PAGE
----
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Philadelphia Phillies: An Open Letter to Jayson Werth and Ruben Amaro

PHILADELPHIA - OCTOBER 16:  Jayson Werth #28 of the Philadelphia Phillies breaks up a double play as he slides under Juan Uribe #5 of the San Francisco Giants in the fourth inning of Game One of the NLCS during the 2010 MLB Playoffs at Citizens Bank Park on October 16, 2010 in Philadelphia, Pennsylvania.  (Photo by Doug Pensinger/Getty Images)
Doug Pensinger/Getty Images
Gary SuessCorrespondent IOctober 29, 2010

Dear Jayson and Ruben,

As you well know, the past few years have been a very special time for the Philadelphia Phillies and their loyal fanbase.  

Four division titles, three trips to the NLCS, two National League Pennants, and a World Series ring is the type of remarkable success that has not been common place in this city.

Every game is a playoff atmosphere with standing room only crowds filling arguably the best venue in all of sports. 

Baseball pundits and fans have debated whether this is the best era in team history—or even in Philly sports altogether. The "dynasty" word was being tossed around pretty freely, but regrettably has been shelved for now with the Phillies premature postseason exit this year. 

I think you could both agree that the Phillies still have some unfinished business. 

Ruben, it surely won't help the cause if Jayson is wearing a different uniform next season.

Some argue that top prospect Domonic Brown is waiting in the wings, and that this is part of baseball's natural order.  Although he showed some flashes, Brown's three-month tour with the big club highlighted that he's probably not quite ready for prime time. 

And importantly, he swings from the left-side. After the way the Giants lined up lefties in the NLCS to shut down the Phillies left leaning lineup, tipping the scales further in that direction clearly wouldn't improve the team's championship aspirations. 

Left field in 2012 sounds just about right. 

A lineup with Brown replacing Jayson in 2011 would likely have Charlie Manuel asking for volunteers to move to the right-side to balance things out like a US Airways Express flight attendant.  

Besides providing an important right-handed threat amongst the left-handed sluggers, Jayson contributes to winning in so many other ways.  

His athleticism, instincts and rocket-launcher arm make him one of the best right-fielders in baseball. He gets on base a lot, and then possesses the speed, aggressiveness, and hustle to freely move around them.  

Did I mention that Jayson is the National League's all-time postseason leader in home runs? For a team setting its annual goal to win it all, isn't having proven big game performers critically important? 

He is a true gamer whose total contributions sometimes only show up on the stat sheets in the win column. Additionally, keying in on a non-Sabermetric stat, he ranks very high in "cool" factor 

Jayson had it right when he said a few weeks ago, "Why mess with a winning formula?"

And, Jayson, it is very doubtful that you can replicate the electric atmosphere of Citizen's Bank Park, not to mention the tremendous camaraderie and chemistry with your teammates.  

Speaking of the baseball stadium, wouldn't you agree that it is pretty much ideal for a player of your skills?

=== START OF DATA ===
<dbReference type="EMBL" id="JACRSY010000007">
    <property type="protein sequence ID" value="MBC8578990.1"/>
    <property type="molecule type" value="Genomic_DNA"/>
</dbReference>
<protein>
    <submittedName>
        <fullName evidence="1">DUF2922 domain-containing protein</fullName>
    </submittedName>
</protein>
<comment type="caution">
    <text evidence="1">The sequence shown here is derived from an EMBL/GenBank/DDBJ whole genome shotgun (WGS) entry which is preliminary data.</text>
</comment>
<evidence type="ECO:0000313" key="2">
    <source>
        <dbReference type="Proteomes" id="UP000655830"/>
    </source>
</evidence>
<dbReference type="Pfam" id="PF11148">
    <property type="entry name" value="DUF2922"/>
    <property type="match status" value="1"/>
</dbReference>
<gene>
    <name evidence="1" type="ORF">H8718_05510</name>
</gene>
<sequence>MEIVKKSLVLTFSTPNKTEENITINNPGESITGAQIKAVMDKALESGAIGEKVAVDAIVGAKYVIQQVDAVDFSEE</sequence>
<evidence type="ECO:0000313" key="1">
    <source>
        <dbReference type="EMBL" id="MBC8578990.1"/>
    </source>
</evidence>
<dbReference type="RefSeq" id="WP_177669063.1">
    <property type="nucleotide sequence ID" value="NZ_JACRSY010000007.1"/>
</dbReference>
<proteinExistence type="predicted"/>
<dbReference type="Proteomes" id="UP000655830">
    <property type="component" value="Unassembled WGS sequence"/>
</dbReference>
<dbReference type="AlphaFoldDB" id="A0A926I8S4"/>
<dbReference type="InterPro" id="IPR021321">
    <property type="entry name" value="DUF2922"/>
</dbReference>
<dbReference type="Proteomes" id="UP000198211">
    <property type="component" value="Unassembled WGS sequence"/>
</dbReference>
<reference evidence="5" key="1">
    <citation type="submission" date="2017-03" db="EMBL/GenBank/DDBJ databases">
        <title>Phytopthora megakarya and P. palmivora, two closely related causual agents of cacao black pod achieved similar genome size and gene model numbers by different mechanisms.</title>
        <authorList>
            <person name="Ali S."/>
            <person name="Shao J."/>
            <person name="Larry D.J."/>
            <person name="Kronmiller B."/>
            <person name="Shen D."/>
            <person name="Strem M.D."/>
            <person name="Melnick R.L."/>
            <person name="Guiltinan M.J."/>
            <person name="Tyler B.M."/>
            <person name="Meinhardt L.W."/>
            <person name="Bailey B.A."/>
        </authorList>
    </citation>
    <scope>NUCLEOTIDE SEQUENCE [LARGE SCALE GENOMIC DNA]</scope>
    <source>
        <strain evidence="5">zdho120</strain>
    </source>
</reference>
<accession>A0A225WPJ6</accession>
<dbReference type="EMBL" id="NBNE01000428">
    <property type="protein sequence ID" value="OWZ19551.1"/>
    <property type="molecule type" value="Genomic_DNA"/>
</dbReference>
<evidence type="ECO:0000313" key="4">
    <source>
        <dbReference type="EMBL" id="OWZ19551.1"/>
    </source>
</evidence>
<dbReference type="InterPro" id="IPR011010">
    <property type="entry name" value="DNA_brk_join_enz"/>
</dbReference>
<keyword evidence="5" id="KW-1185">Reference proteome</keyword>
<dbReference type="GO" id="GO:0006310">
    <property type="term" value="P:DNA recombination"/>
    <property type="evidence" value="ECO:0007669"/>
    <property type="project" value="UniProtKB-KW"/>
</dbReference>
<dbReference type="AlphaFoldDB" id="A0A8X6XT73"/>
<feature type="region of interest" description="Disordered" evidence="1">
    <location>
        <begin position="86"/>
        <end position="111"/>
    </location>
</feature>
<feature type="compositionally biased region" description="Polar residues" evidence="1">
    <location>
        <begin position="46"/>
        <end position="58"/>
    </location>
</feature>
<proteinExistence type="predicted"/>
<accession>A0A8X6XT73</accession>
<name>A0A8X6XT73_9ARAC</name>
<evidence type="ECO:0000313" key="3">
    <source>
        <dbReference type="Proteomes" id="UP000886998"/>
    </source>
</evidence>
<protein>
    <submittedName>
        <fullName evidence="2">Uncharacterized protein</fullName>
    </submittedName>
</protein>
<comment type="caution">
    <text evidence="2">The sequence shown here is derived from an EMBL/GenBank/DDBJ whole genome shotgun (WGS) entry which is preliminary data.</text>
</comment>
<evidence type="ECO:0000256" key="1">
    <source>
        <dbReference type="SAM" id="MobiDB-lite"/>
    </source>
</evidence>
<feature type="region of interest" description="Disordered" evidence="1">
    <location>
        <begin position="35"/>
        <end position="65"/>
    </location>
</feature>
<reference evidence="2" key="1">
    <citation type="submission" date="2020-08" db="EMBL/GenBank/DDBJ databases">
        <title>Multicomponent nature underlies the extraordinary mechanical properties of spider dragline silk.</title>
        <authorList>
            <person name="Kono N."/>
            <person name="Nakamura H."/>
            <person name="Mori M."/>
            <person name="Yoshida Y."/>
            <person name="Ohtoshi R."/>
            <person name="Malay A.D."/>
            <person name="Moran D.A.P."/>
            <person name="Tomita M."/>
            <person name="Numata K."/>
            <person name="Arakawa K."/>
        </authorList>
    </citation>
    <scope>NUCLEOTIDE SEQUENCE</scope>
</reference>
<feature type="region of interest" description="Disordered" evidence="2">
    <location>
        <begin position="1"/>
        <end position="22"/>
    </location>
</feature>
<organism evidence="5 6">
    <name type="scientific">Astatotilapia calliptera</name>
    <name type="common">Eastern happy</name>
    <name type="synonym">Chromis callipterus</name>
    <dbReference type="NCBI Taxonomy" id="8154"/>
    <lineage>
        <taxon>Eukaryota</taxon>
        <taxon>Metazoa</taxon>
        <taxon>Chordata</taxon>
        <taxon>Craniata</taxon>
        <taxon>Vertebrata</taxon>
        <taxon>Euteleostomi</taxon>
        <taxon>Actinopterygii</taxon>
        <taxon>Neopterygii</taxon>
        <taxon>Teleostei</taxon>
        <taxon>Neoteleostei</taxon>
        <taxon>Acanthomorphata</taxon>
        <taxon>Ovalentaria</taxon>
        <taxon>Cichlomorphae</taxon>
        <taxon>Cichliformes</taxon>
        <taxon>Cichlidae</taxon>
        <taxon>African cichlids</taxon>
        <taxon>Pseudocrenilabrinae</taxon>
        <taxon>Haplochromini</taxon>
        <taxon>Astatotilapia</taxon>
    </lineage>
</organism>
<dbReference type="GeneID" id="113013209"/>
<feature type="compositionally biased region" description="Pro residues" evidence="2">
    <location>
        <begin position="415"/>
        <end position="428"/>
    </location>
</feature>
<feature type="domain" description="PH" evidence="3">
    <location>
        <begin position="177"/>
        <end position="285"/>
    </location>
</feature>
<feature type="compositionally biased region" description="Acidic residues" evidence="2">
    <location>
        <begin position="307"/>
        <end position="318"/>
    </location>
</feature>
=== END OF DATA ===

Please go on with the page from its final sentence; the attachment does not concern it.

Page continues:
You are a perfect fit for this club and this city. And they are a perfect fit for you. 

Why would you want to mess with a winning formula? Why not choose to remain as a key component of something very special that will be recognized in this town for generations to come?

You will be financially set for life with your next contract— here or elsewhere. Why accept anything less than the ideal situation— namely Philadelphia. 

I suspect the past few years have been among, if not the best times in your life. Why walk away from more of the same for a little extra money?

Wouldn't you miss all your close friends in The Bank's right field bleachers? Why risk a case of writer's cramp sending out postcards to stay in touch?

Let's face it, Ruben and Jayson, you need each other. And, Phillies teammates and fans need you to need each other.

So, how can we work this out? 

Jayson, although it might not be in your agent's DNA, perhaps you could whisper in his ear to negotiate nicely with the Phillies because they are like family. Tell him that RAJ didn't really intend to make you look bad when he mentioned that RISP stuff. 

After all, didn't the Phillies take a risk on you when others wouldn't and then provide the perfect surroundings for you to flourish? That sounds like family to me.   

And, how about telling that agent you're up for a hometown discount?  

Ruben, think about how difficult it would be to fill the gaping hole in the lineup and in right when it comes time to negotiate. 

Remember, too, there's nothing wrong with being creative. A trade here, a future expiring contract there, a deferred payment here, an advertising rate bump there— and you might be able to sell it up the line.  

Consider also that Jayson had something to do with those 100-plus consecutive sellouts. Fans are willing to pay to see winning teams, especially those comprised of winning, likable players with a work ethic. 

He's not going to come cheap, but isn't he worth it? (Or, if you prefer, Werth it?) Proven five-tool players are hard to come by— lets not let him go the way of Cliff Lee.  

Surely, seeing the Giants players dancing on the field last week has to make both of you want to take another crack at getting it right next year. Heck, a few more rings could fit on those hands, so why stop there?

Can't we do this together? Lets finish business the way it was intended. 

 

Best Regards,

Gary

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